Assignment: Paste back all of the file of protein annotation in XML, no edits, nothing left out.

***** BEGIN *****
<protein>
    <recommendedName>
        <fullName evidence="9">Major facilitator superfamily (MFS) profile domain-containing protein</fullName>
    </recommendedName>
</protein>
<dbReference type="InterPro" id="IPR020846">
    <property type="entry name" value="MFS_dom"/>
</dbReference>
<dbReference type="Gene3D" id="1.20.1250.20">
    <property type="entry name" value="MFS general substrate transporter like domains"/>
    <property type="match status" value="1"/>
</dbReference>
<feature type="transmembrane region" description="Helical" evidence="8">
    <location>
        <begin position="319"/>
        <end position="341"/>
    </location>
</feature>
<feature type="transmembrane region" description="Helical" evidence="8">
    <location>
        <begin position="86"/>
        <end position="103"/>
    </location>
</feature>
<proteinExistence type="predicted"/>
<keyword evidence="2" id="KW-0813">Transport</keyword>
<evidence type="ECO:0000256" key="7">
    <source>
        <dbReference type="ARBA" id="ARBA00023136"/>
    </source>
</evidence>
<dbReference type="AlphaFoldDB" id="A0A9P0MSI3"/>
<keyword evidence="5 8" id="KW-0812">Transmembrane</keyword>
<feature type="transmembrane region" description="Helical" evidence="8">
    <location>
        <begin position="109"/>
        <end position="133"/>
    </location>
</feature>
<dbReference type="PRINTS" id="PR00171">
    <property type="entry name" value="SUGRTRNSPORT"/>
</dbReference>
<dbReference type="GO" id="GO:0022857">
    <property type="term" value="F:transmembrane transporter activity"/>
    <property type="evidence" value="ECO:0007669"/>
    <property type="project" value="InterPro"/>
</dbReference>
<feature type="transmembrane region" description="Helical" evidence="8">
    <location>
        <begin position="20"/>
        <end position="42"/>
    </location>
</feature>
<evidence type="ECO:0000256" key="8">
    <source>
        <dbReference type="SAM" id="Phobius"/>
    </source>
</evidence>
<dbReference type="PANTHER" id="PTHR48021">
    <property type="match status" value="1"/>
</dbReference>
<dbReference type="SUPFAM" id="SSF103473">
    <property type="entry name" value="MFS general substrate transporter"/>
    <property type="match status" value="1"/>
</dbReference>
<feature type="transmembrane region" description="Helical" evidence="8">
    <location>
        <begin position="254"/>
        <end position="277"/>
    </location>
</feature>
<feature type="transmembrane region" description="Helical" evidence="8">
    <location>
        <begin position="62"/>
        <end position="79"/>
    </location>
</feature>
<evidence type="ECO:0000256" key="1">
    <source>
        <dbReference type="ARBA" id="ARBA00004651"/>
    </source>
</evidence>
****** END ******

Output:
<protein>
    <recommendedName>
        <fullName evidence="9">Major facilitator superfamily (MFS) profile domain-containing protein</fullName>
    </recommendedName>
</protein>
<dbReference type="InterPro" id="IPR020846">
    <property type="entry name" value="MFS_dom"/>
</dbReference>
<dbReference type="Gene3D" id="1.20.1250.20">
    <property type="entry name" value="MFS general substrate transporter like domains"/>
    <property type="match status" value="1"/>
</dbReference>
<feature type="transmembrane region" description="Helical" evidence="8">
    <location>
        <begin position="319"/>
        <end position="341"/>
    </location>
</feature>
<feature type="transmembrane region" description="Helical" evidence="8">
    <location>
        <begin position="86"/>
        <end position="103"/>
    </location>
</feature>
<proteinExistence type="predicted"/>
<keyword evidence="2" id="KW-0813">Transport</keyword>
<evidence type="ECO:0000256" key="7">
    <source>
        <dbReference type="ARBA" id="ARBA00023136"/>
    </source>
</evidence>
<dbReference type="AlphaFoldDB" id="A0A9P0MSI3"/>
<keyword evidence="5 8" id="KW-0812">Transmembrane</keyword>
<feature type="transmembrane region" description="Helical" evidence="8">
    <location>
        <begin position="109"/>
        <end position="133"/>
    </location>
</feature>
<dbReference type="PRINTS" id="PR00171">
    <property type="entry name" value="SUGRTRNSPORT"/>
</dbReference>
<dbReference type="GO" id="GO:0022857">
    <property type="term" value="F:transmembrane transporter activity"/>
    <property type="evidence" value="ECO:0007669"/>
    <property type="project" value="InterPro"/>
</dbReference>
<feature type="transmembrane region" description="Helical" evidence="8">
    <location>
        <begin position="20"/>
        <end position="42"/>
    </location>
</feature>
<evidence type="ECO:0000256" key="8">
    <source>
        <dbReference type="SAM" id="Phobius"/>
    </source>
</evidence>
<dbReference type="PANTHER" id="PTHR48021">
    <property type="match status" value="1"/>
</dbReference>
<dbReference type="SUPFAM" id="SSF103473">
    <property type="entry name" value="MFS general substrate transporter"/>
    <property type="match status" value="1"/>
</dbReference>
<feature type="transmembrane region" description="Helical" evidence="8">
    <location>
        <begin position="254"/>
        <end position="277"/>
    </location>
</feature>
<feature type="transmembrane region" description="Helical" evidence="8">
    <location>
        <begin position="62"/>
        <end position="79"/>
    </location>
</feature>
<evidence type="ECO:0000256" key="1">
    <source>
        <dbReference type="ARBA" id="ARBA00004651"/>
    </source>
</evidence>